Why we need to be grateful to Covid-19?

Why we need to be grateful to Covid-19?

Mental health has never been a priority in developing countries like India and until now, there was almost no large-scale discussion about the same. There is a lot of stigma around the issue and seeking support from a psychologist is considered as a sign of weakness. Since the beginning of this pandemic as the corona virus cases increased, cases of anxiety and depression also increased. People from different social strata and professional backgrounds have been experiencing bouts of anxiety, which has led to several discussions over importance of mental health. Covid-19 has played a very important role in starting these discussions. While keeping themselves safe from the virus, people in India and around the world have spent an exceptional amount of time in isolation. As the distraction of our chaotic life faded, and social distancing and isolation became the new normal, solitude reinstated our deepest insecurities and fears. As people gained insight to their own self, they started understanding the importance of mental health. The discussions started by social media influencers, celebrities and mental health professionals gained its popularity with public. In addition, for the first time people began talking about mental health as not mere absence of a mental disorder but a combination of psychological and social well-being. It is also imperative to understand why covid-19 has led to increase in cases of depression, anxiety, and overall decline in mental health. Some obvious reasons are fear of getting infected, social isolation, lack of medical services, loss of job and dropping GDP of the country. Another reason is the unpredictability and uncertainty of expiration date of the virus nor there are any clarity about the vaccine. Unpredictability and uncertainty are two factors that contribute to anxiety in general; a very simple example would be increased anxiety when one is unable to predict whether they will pass a test or not. There are psychological theories that talk about unpredictability and uncertainty being a catalyst to anxiety. And even after 6 months Covid-19 has been a grim reality and has led people experiencing anxiety to reach out to mental health professionals. Covid-19 has also contributed in bringing attention to the concept of self-care and positive psychology. Now that people are becoming aware about the importance of mental health, they want to work on it and are looking for guidance from various sources like internet, books, magazines and mental health professionals. While it is important to understand that there is no fix that works for all, there are certain activities and habits that one can incorporate in their day-to-day life to better cope with anxiety around the pandemic.

Some of the practices that one can incorporate in his/her daily life that focuses on growth, self - awareness and happiness are:

Mindfulness: An exercise that works on the principle of being in the present and observing rather than judging one’s thoughts and surroundings. There are multiple components of mindfulness starting from deep breathing to focusing on sounds around and observing as well as describing natural objects.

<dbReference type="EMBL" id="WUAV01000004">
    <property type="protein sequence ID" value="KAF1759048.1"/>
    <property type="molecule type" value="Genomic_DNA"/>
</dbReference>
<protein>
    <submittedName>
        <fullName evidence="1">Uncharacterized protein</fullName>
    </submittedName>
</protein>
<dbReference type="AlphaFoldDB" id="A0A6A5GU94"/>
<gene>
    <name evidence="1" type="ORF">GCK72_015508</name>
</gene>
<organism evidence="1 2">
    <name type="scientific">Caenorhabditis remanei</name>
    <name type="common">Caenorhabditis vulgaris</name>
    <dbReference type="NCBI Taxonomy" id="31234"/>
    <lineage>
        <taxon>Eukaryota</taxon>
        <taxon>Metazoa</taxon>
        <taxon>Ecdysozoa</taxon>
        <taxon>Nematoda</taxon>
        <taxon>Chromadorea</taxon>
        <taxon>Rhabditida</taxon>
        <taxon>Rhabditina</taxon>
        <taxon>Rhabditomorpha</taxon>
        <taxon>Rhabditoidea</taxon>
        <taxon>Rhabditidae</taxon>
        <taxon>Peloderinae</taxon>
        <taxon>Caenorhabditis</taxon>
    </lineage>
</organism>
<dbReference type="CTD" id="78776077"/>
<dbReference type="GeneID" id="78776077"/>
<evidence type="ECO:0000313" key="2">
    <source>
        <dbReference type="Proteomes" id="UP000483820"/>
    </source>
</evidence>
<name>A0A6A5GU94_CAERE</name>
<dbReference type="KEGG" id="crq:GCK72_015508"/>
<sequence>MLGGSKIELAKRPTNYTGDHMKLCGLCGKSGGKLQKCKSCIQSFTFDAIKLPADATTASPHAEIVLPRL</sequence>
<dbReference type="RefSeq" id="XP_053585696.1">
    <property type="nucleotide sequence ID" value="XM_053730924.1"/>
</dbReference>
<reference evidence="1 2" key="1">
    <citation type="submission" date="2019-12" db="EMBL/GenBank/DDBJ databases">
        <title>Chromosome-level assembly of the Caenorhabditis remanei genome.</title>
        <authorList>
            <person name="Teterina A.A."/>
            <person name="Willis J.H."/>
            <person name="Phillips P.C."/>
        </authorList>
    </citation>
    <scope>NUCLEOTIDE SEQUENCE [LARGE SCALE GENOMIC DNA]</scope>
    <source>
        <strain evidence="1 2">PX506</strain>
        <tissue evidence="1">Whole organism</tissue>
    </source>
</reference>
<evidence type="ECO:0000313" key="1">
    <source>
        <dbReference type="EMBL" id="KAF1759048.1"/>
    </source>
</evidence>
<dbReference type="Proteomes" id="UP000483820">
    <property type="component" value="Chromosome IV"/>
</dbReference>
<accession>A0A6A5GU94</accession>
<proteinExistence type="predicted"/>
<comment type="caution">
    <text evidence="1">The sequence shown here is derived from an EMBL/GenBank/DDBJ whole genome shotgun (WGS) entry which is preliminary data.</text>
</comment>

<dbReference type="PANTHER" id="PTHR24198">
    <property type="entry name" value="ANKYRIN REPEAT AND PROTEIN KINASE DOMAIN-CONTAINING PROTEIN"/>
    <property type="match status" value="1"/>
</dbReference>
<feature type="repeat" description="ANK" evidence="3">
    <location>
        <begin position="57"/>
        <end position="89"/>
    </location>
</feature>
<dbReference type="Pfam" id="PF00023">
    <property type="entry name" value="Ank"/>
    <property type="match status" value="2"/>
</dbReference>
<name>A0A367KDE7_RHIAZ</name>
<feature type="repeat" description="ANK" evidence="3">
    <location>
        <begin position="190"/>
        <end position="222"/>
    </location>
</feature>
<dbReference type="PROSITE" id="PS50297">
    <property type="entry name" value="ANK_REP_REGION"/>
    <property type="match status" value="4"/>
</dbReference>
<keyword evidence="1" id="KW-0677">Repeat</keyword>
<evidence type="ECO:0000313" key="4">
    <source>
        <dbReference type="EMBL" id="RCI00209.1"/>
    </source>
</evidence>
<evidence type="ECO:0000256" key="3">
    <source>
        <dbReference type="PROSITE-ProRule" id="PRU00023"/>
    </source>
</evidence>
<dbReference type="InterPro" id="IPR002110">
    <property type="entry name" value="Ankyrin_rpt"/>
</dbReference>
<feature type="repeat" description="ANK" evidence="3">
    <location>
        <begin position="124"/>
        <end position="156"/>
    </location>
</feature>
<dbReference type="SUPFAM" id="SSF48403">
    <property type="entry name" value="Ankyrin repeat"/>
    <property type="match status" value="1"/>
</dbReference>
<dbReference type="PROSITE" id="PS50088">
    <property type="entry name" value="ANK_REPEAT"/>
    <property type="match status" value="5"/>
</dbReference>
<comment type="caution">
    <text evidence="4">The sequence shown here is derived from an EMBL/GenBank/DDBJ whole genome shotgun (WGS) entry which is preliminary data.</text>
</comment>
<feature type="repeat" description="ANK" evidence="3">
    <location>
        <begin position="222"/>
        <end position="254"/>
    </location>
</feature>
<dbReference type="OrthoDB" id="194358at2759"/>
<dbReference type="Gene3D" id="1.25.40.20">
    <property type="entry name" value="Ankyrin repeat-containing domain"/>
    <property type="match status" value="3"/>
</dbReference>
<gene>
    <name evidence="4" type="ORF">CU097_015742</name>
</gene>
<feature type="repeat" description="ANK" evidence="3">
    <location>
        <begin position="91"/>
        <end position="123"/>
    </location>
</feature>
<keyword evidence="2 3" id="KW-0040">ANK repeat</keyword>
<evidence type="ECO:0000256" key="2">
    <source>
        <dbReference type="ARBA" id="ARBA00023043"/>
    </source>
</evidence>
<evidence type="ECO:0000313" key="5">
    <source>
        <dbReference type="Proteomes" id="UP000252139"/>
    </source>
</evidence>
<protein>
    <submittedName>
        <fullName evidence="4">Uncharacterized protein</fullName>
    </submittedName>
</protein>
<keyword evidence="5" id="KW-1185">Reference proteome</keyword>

Gratitude Journal/Jar: A practice is based on looking for positives like things/people that you are grateful for. Gratitude journal/jar facilitates a positive perspective because while writing the journal one looks for things that he/she is grateful for or something that makes him/her smile. It helps an individual to focus on the positives rather than the negatives.

Good day diary: Writing a journal or diary that focuses on the positive events of your day. You can take out 5-10 minutes at the end of each day and think about your whole day looking for something good or positive that happened. It can be as small as eating chocolate, talking to an old friend or watching your favourite movie. This will help you focus on the positive aspects of your day and thinking and writing about them will make you relive that moment.

Walk in the park: Walking and observing nature or the things around you will help you detach yourself from your thoughts and emotions for a while. If going out in a park does not sound safe, you can do this on your terrace or balcony. Taking a 10-15 minute break from your work or other chores and simply walking in open air observing the surroundings will help release the tension that your body has been experiencing while working from home, attending online classes or cooking so many meals.

As the country struggles to combat the pandemic, covid-19 has brought mental health to people’s drawing room discussions. People have started reaching out to professionals and talking about their struggles with mental illness. Mental health professionals have also increased their reach, free consultations are available and many new applications have been launched to make seeking support easier and affordable to the masses. While this is not enough, it definitely is a welcoming step towards increasing awareness and decreasing stigma about mental health.

About the Author

Niti Joshi
MPhil Clinical Psychology Trainee.

I am a passionate mental health advocate and a believer of positive psychology. I am currently pursuing M.Phil in Clinical Psychology from Amity Un

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